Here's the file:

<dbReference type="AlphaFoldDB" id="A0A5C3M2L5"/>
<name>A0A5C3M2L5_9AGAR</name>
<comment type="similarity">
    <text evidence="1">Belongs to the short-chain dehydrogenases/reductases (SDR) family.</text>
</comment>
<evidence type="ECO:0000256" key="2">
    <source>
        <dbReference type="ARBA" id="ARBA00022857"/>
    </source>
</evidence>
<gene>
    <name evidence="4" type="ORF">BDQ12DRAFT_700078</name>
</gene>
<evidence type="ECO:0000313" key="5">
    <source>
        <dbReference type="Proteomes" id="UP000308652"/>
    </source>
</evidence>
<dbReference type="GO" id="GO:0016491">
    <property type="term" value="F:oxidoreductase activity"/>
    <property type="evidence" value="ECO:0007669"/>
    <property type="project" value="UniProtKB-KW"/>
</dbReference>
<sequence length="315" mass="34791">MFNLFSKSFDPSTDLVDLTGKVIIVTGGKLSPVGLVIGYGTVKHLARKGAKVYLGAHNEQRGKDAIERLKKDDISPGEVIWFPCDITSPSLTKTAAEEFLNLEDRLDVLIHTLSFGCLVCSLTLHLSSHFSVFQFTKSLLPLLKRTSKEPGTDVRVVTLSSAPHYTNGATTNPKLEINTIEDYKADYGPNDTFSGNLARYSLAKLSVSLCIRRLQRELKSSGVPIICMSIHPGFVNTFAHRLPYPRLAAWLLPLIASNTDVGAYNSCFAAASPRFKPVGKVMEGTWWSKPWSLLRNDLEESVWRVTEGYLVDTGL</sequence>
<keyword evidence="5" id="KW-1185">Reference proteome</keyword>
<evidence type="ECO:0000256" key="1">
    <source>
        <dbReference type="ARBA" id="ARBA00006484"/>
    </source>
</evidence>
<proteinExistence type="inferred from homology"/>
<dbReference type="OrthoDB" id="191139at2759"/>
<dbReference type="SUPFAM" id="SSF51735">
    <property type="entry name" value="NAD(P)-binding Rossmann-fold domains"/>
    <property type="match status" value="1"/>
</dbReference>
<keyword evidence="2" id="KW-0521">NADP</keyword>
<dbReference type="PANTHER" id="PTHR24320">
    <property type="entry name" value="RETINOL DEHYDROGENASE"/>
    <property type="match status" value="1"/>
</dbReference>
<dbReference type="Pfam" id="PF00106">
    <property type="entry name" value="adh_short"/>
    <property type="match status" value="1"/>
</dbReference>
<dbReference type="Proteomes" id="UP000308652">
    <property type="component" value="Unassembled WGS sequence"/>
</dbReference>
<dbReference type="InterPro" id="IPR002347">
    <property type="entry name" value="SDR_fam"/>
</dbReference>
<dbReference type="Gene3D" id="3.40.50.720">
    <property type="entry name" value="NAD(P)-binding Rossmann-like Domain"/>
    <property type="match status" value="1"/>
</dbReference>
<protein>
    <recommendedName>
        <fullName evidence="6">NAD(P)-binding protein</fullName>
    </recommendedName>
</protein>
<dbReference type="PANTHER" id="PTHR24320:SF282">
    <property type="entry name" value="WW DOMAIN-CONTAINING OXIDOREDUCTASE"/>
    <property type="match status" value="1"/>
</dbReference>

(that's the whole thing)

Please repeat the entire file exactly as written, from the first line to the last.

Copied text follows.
<dbReference type="AlphaFoldDB" id="A0A5C3M2L5"/>
<name>A0A5C3M2L5_9AGAR</name>
<comment type="similarity">
    <text evidence="1">Belongs to the short-chain dehydrogenases/reductases (SDR) family.</text>
</comment>
<evidence type="ECO:0000256" key="2">
    <source>
        <dbReference type="ARBA" id="ARBA00022857"/>
    </source>
</evidence>
<gene>
    <name evidence="4" type="ORF">BDQ12DRAFT_700078</name>
</gene>
<evidence type="ECO:0000313" key="5">
    <source>
        <dbReference type="Proteomes" id="UP000308652"/>
    </source>
</evidence>
<dbReference type="GO" id="GO:0016491">
    <property type="term" value="F:oxidoreductase activity"/>
    <property type="evidence" value="ECO:0007669"/>
    <property type="project" value="UniProtKB-KW"/>
</dbReference>
<sequence length="315" mass="34791">MFNLFSKSFDPSTDLVDLTGKVIIVTGGKLSPVGLVIGYGTVKHLARKGAKVYLGAHNEQRGKDAIERLKKDDISPGEVIWFPCDITSPSLTKTAAEEFLNLEDRLDVLIHTLSFGCLVCSLTLHLSSHFSVFQFTKSLLPLLKRTSKEPGTDVRVVTLSSAPHYTNGATTNPKLEINTIEDYKADYGPNDTFSGNLARYSLAKLSVSLCIRRLQRELKSSGVPIICMSIHPGFVNTFAHRLPYPRLAAWLLPLIASNTDVGAYNSCFAAASPRFKPVGKVMEGTWWSKPWSLLRNDLEESVWRVTEGYLVDTGL</sequence>
<keyword evidence="5" id="KW-1185">Reference proteome</keyword>
<evidence type="ECO:0000256" key="1">
    <source>
        <dbReference type="ARBA" id="ARBA00006484"/>
    </source>
</evidence>
<proteinExistence type="inferred from homology"/>
<dbReference type="OrthoDB" id="191139at2759"/>
<dbReference type="SUPFAM" id="SSF51735">
    <property type="entry name" value="NAD(P)-binding Rossmann-fold domains"/>
    <property type="match status" value="1"/>
</dbReference>
<keyword evidence="2" id="KW-0521">NADP</keyword>
<dbReference type="PANTHER" id="PTHR24320">
    <property type="entry name" value="RETINOL DEHYDROGENASE"/>
    <property type="match status" value="1"/>
</dbReference>
<dbReference type="Pfam" id="PF00106">
    <property type="entry name" value="adh_short"/>
    <property type="match status" value="1"/>
</dbReference>
<dbReference type="Proteomes" id="UP000308652">
    <property type="component" value="Unassembled WGS sequence"/>
</dbReference>
<dbReference type="InterPro" id="IPR002347">
    <property type="entry name" value="SDR_fam"/>
</dbReference>
<dbReference type="Gene3D" id="3.40.50.720">
    <property type="entry name" value="NAD(P)-binding Rossmann-like Domain"/>
    <property type="match status" value="1"/>
</dbReference>
<protein>
    <recommendedName>
        <fullName evidence="6">NAD(P)-binding protein</fullName>
    </recommendedName>
</protein>
<dbReference type="PANTHER" id="PTHR24320:SF282">
    <property type="entry name" value="WW DOMAIN-CONTAINING OXIDOREDUCTASE"/>
    <property type="match status" value="1"/>
</dbReference>